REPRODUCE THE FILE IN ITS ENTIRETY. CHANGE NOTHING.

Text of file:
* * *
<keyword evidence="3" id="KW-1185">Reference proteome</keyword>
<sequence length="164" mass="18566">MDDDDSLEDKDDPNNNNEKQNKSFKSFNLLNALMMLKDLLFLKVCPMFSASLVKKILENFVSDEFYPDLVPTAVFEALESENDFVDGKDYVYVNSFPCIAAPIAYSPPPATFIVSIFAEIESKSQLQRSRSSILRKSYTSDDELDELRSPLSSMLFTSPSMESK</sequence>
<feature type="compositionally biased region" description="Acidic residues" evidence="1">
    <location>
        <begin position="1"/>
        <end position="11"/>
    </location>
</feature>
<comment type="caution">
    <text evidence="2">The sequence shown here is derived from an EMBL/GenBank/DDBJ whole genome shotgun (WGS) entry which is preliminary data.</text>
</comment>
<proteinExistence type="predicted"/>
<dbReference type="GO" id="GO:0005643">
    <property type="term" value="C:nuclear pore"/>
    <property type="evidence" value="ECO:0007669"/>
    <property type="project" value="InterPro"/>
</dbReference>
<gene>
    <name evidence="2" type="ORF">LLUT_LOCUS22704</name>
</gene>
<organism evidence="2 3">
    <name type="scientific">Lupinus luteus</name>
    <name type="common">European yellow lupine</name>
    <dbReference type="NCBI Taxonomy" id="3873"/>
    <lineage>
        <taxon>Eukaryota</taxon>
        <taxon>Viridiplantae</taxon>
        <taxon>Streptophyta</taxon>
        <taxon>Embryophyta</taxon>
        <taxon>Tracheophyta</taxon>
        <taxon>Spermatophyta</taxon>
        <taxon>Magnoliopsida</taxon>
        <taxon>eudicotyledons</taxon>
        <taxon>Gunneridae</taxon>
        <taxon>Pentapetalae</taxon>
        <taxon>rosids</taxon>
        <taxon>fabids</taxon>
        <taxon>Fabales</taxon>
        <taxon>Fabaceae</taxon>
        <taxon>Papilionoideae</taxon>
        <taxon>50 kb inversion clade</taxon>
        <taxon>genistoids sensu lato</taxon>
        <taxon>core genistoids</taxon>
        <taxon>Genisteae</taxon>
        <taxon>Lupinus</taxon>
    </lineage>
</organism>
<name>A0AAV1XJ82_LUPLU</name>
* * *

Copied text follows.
<keyword evidence="3" id="KW-1185">Reference proteome</keyword>
<sequence length="164" mass="18566">MDDDDSLEDKDDPNNNNEKQNKSFKSFNLLNALMMLKDLLFLKVCPMFSASLVKKILENFVSDEFYPDLVPTAVFEALESENDFVDGKDYVYVNSFPCIAAPIAYSPPPATFIVSIFAEIESKSQLQRSRSSILRKSYTSDDELDELRSPLSSMLFTSPSMESK</sequence>
<feature type="compositionally biased region" description="Acidic residues" evidence="1">
    <location>
        <begin position="1"/>
        <end position="11"/>
    </location>
</feature>
<comment type="caution">
    <text evidence="2">The sequence shown here is derived from an EMBL/GenBank/DDBJ whole genome shotgun (WGS) entry which is preliminary data.</text>
</comment>
<proteinExistence type="predicted"/>
<dbReference type="GO" id="GO:0005643">
    <property type="term" value="C:nuclear pore"/>
    <property type="evidence" value="ECO:0007669"/>
    <property type="project" value="InterPro"/>
</dbReference>
<gene>
    <name evidence="2" type="ORF">LLUT_LOCUS22704</name>
</gene>
<organism evidence="2 3">
    <name type="scientific">Lupinus luteus</name>
    <name type="common">European yellow lupine</name>
    <dbReference type="NCBI Taxonomy" id="3873"/>
    <lineage>
        <taxon>Eukaryota</taxon>
        <taxon>Viridiplantae</taxon>
        <taxon>Streptophyta</taxon>
        <taxon>Embryophyta</taxon>
        <taxon>Tracheophyta</taxon>
        <taxon>Spermatophyta</taxon>
        <taxon>Magnoliopsida</taxon>
        <taxon>eudicotyledons</taxon>
        <taxon>Gunneridae</taxon>
        <taxon>Pentapetalae</taxon>
        <taxon>rosids</taxon>
        <taxon>fabids</taxon>
        <taxon>Fabales</taxon>
        <taxon>Fabaceae</taxon>
        <taxon>Papilionoideae</taxon>
        <taxon>50 kb inversion clade</taxon>
        <taxon>genistoids sensu lato</taxon>
        <taxon>core genistoids</taxon>
        <taxon>Genisteae</taxon>
        <taxon>Lupinus</taxon>
    </lineage>
</organism>
<name>A0AAV1XJ82_LUPLU</name>